Episode 87 – The Racial Complex with Dr. Fanny Brewster

Nov 28, 2019


Dr. Fanny Brewster, Jungian Analyst, colleague and friend, joins This Jungian Life to discuss her forthcoming book, The Racial Complex: A Jungian Perspective on Culture and Race. Complexes tend to operate autonomously and unconsciously, have strong feeling-tones, and contain archetypal fuel. The racial complex, a complicated mix of color, class and culture, operates individually and collectively and in multiple ways. Although shadow projection and “othering” are intrinsic to the racial complex, America’s history of slavery further intensifies it. Like other complexes, the racial complex cannot be either denied or defeated—it can, however, be lifted into consciousness. As with any complex, learning, discussion and self-reflection can expand awareness, connection and compassion. 


“The scene begins with me driving my car to a hotel. I park up in a space near the entrance and go inside. After I have looked around a bit I look out of the large window to see that I have left my dog, a brown Labrador, tied to the car. As it is a grey day the dog is laying down underneath lest it rain. A white woman in her 40s with curly hair appears along with two burly white bald men. The woman squats over the car and urinates onto the dog. I am furious and rush outside to rescue the dog, but the two men get in the way, manhandling me roughly. I know they are bigger than me and that I am outnumbered but I fight for my dog as I suddenly wake up.” 

References (books available on Amazon) 

Brewster, Fanny. The Racial Complex: A Jungian Perspective on Culture and Race (as of 11-21-19).

Brewster, Fanny. Archetypal Grief: Slavery’s Legacy of Intergenerational Child Loss. 

Brewster, Fanny. African Americans and Jungian Psychology: Leaving the Shadows.

Adams, Michael. The Multicultural Imagination: “Race”, Color and the Unconscious (Opening Out). 

Singer, Tom and Samuel L. Kimbles. The Cultural Complex.

DiAngelo, Robin. White Fragility: Why It’s So Hard for White People To Talk About Racism. 

Film: Get Out

#ThisJungianLife #AnalyticalPsychology #JungianAnalysis #Archetype

Check out this episode!


  1. Marina

    I found the podcast very intresting especially the racial complex. I found The openess of the discussion very rewarding. In fact I stopped paused and visualised on points that resonated within me which has stimulated a few questions.

  2. Karen

    Deb: We haven’t had 400 years of slavery. The first slaves were transported to the east coast of the US in 1619, though the slave trade was most active in the 1700s. The Civil War ended in 1865. At most, that’s 246 years of slavery.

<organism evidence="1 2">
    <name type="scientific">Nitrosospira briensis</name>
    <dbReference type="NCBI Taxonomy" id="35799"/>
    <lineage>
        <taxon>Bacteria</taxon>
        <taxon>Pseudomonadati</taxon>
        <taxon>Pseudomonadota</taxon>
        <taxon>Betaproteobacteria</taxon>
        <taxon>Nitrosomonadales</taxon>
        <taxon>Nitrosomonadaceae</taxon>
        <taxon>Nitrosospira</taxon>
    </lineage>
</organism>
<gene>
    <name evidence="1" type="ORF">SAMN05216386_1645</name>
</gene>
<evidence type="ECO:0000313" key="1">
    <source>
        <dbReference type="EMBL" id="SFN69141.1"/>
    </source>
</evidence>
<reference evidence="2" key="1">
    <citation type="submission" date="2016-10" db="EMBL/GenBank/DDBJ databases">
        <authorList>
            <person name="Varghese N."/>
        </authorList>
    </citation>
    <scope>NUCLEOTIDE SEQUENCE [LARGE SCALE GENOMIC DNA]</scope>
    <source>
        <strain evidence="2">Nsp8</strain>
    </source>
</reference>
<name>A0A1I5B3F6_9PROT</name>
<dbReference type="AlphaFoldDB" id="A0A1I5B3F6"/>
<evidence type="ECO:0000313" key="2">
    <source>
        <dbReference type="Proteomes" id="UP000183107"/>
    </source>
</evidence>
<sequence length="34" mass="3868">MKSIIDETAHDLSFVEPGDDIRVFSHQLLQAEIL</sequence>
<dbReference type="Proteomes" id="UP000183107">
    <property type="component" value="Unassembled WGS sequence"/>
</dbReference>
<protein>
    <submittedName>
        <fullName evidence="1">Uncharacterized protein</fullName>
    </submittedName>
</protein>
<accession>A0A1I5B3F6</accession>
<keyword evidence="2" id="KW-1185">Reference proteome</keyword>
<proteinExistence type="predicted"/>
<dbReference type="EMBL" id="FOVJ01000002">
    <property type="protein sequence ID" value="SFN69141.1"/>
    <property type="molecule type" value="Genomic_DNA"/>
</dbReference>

I usually love your episodes, but comments like this made this a bit one-sided. I grew up in a town much like the one you described as your childhood home, and basically knew nothing about African Americans when I moved to New Orleans many years ago. But the constant barrage of black-on-black shootings over decades have had a negative effect on the color-blind image I once held. The current politics doesn’t permit mention of such things: e.g., the recent 11-victim slaughter on a crowded street downtown was covered nationally, but the race of those involved was not mentioned. It’s one of those things you have to read between the lines. If we’re going to discuss a racial complex, I think we can’t leave out huge disparities of this sort. It’s deliberately sticking one’s head in the sand, self-censure, and is beneath of level of Jungian analysis. (I was in analysis for a decade, and it changed my life.) Interestingly, I didn’t feel much of the one-sidedness was coming from Fanny, who simply said we all have racial complexes, some, presumably, being positive and some negative. But her story of being rejected by taxi drivers didn’t consider that stories of shootings might affect the refusal of drivers to pick her up. I am sending this as just another viewpoint, after many years in one of the most violent cities in the US.

  3. Diana

    Now is 8 months later and this is even more timely. These comments were helpful for me but I have stumbled into the anger of others in trying to be a conscious ally. Some people even object to that word. Have done a bit of heavy work on white privilege but also always from the place of white shame. I have recently encountered the idea that if a person feels “less than” in self regard, there is an impossibility of being able to really assist another. Thank you for this key.


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